For Startups Looking for Technical Co-Founders

On almost every public discussion board concerned with technology, one sees these posts from startups who are looking for technology partners. Why do they do that? Is it because they want their product to be built and do not have the adequate capital to get it developed?

My understanding is that most of the times that’s the case. People get enthusiastic about their idea and then they want a technical guy to develop it for them. Once it’s live then everyone –including the tech partner– would get paid much beyond one’s imagination. Right?

Unfortunately, it does not work that way. Think for a moment from a technical person’s standpoint. What would motivate him to sacrifice a fat pay job to come and work with you for free –only against future promise? If one knows you for a while and believes in your abilities then it may work, but it is very tall order for a complete stranger (whom you are targeting in the discussion board). Otherwise you may have to settle for a gullible, low-skilled software guy who stays with you for some time and then flees. A perfect recipe for failure!

Secondly, even if your idea may sound simple, the implementation may not a piece of cake for someone to merrily code away in a couple of months. Software-making is not trivial, and you may require a team to work on it instead of just one guy with a laptop.

My advice is that if you don’t have sufficient money, then first go and arrange for funds. Assuming that you really have a killer idea, talking about it to an investor or fund manager will be more productive than talking to a technical person. They simply have a lot more experience of evaluating ideas.

Even after your idea goes live, you are going to still require funds to market and sell it. You are anyways going to require funds then. Wouldn’t it be easier then if you had started with a good funding?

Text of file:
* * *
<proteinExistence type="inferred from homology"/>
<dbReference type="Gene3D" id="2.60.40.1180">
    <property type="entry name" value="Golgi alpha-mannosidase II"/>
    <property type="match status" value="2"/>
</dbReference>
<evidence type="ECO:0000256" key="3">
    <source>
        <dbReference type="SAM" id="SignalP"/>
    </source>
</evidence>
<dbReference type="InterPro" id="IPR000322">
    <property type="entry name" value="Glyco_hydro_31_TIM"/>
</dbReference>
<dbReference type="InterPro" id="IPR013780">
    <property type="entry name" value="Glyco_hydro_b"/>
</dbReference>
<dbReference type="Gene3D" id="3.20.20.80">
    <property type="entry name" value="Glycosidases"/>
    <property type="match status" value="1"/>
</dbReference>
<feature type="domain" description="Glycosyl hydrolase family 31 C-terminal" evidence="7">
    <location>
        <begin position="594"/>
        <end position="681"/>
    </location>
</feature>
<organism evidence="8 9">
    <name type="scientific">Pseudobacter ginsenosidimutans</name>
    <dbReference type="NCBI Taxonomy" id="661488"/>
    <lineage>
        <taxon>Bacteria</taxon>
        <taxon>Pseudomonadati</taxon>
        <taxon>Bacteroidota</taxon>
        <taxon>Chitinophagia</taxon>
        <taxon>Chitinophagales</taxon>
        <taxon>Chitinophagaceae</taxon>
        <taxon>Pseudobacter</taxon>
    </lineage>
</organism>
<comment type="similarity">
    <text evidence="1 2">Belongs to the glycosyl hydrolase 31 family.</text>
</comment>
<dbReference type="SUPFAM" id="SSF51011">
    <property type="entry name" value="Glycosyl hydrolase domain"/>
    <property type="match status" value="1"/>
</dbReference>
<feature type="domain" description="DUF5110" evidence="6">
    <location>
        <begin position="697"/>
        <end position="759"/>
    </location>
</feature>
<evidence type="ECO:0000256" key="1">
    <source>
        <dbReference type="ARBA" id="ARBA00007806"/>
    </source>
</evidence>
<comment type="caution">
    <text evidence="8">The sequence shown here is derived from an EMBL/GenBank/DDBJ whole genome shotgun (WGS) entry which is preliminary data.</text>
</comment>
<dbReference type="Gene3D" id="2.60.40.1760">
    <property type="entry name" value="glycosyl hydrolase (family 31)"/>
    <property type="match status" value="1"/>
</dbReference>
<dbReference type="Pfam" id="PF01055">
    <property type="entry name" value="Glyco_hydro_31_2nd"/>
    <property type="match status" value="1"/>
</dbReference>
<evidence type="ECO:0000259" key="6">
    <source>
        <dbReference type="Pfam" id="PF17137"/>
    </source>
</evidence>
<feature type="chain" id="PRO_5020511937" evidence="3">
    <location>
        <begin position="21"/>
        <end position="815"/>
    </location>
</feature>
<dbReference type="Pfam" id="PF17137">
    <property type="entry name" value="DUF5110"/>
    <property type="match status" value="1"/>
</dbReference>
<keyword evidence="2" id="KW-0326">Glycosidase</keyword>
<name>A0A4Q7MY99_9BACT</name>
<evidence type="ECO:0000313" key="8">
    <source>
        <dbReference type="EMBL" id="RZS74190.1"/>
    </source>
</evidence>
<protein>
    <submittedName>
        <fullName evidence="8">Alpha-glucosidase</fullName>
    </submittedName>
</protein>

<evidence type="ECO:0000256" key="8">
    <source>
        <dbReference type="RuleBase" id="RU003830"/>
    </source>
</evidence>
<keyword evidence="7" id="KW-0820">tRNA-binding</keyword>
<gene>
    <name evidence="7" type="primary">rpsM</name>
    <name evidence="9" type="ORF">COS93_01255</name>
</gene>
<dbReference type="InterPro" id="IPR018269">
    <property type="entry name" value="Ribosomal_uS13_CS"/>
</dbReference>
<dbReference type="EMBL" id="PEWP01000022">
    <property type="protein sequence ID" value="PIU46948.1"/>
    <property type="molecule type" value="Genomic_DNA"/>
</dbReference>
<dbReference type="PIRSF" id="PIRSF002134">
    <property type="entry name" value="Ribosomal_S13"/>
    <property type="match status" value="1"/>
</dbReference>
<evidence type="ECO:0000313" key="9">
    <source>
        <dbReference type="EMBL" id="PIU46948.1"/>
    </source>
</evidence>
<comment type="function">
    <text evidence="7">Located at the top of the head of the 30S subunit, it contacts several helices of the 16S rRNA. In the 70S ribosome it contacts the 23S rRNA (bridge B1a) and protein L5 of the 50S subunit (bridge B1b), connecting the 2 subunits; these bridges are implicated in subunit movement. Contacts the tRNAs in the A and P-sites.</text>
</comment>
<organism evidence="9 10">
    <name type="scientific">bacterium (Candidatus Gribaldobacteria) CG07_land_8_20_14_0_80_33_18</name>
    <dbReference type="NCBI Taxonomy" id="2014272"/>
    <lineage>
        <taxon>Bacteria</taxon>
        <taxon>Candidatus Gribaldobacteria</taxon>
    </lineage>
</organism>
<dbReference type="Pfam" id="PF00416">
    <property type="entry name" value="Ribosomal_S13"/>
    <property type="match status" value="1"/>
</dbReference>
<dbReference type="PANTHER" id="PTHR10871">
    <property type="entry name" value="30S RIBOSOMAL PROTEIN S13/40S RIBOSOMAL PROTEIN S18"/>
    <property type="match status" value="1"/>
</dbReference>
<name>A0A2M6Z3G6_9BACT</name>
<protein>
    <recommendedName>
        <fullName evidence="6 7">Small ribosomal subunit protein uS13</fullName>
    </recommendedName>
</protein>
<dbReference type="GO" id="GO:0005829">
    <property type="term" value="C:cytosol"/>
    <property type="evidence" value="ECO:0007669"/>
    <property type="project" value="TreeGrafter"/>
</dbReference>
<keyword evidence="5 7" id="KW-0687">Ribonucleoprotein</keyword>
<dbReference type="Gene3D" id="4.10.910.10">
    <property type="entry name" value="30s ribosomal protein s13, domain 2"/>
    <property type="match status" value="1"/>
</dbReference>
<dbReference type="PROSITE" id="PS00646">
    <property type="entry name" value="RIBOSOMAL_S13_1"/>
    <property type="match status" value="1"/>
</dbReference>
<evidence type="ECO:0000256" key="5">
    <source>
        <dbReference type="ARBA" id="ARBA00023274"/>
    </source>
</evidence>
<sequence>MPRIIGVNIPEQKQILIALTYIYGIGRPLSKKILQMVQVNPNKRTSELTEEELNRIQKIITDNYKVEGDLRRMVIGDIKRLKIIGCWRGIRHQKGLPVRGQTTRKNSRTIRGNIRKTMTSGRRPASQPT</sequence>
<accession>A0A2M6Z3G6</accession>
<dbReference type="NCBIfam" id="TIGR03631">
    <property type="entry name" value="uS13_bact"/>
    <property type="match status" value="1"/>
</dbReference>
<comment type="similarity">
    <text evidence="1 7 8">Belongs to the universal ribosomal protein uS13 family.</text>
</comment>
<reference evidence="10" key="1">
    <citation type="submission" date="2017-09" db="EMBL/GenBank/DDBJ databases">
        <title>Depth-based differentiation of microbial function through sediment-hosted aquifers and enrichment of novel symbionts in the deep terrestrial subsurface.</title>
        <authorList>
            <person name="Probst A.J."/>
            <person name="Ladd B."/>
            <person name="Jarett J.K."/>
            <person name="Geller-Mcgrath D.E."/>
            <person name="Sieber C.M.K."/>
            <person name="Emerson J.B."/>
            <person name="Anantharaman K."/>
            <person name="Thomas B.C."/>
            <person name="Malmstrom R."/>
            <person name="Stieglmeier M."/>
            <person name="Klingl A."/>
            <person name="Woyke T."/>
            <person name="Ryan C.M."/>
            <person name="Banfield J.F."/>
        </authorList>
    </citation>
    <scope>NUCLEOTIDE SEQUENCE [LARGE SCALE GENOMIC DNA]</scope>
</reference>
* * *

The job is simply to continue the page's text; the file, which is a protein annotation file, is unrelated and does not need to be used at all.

Once you have funds in your pocket, you have the choice of outsourcing your idea implementation to a software vendor. Choose a good vendor who will be professional, responsive and possibly understands a startup. It’s true that you are burning some money upfront (in implementation), but a good, professionally created product is a prerequisite to your startup’s success.

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8 Responses so far.

  1. kar says:

    Absolutely right,
    DNOT try to find a “Perfect Technical Co-founder” it will never happen, try to learn how to code

  2. kar says:

    ab,
    hope i am not arguing with you, it was be good if, a technical co-founder also thinks, that business co-founder is also as valuable as them, & leave that job to them, but techies,wear the business development hat too

    so if a business guy wanna, step into startup, then either he has to learn how to code, or has to fund the project no way out, (not the case of techies, they are always on the upper hand : – )

    • ab says:

      We seem to be saying the same thing. Creating a product from scratch all by oneself is a very slow process and can take the toll on one. But yes, it could be a way out.

      In case of a techie solopreneur he can probably build the product (or at least the MVC) and then face problems if she does not know how to sell, but in case of business solopreneur he is stuck at the beginning itself. What you say makes sense from that perspective.

      However, the smart thing to do for the business person could be a go to a professional team that can build his product for money. Once the product is ready he can go and sell it (is he is good at it anyways). Maybe he is down with some money, but his equity is not diluted.

  3. […] and lucily, there are no hot discussions about, who is right who is not,  i liked this article here, which reflect the real feeling of a Technical Co-fouder, on how cannot comply to the request of […]

  4. A non-technical founder says:

    I don’t intend to create a debate here. But wish to put my thoughts from the perspective of a non-technical co-founder. Even non-technical co-founder leave their job to pursue the dream (sometimes before they rope into a technical co-founder). It’s just that his time should be utilized more in sales, marketing, strategy, networking and technical co-founder should focus on product development. Having said that, it doesn’t mean that non-tech should not touch code and tech should not do business tasks. At the end of the day, startup has so many things going around.

    As far as validating your idea with industry experts, VCs etc is concerned, it may not be practical and insightful.

    • ab says:

      Your views are welcome. Agreed that there is no reason to have walls between the functions of the tech and non-tech cofounders.

      I wonder why you think validating the idea would not be practical and insightful.

  5. ab says:

    Just wanted to share that there is a free online course intended to teach startup engineering https://www.coursera.org/course/startup – It may be great for non-techie founders who intend to get their hands dirty.

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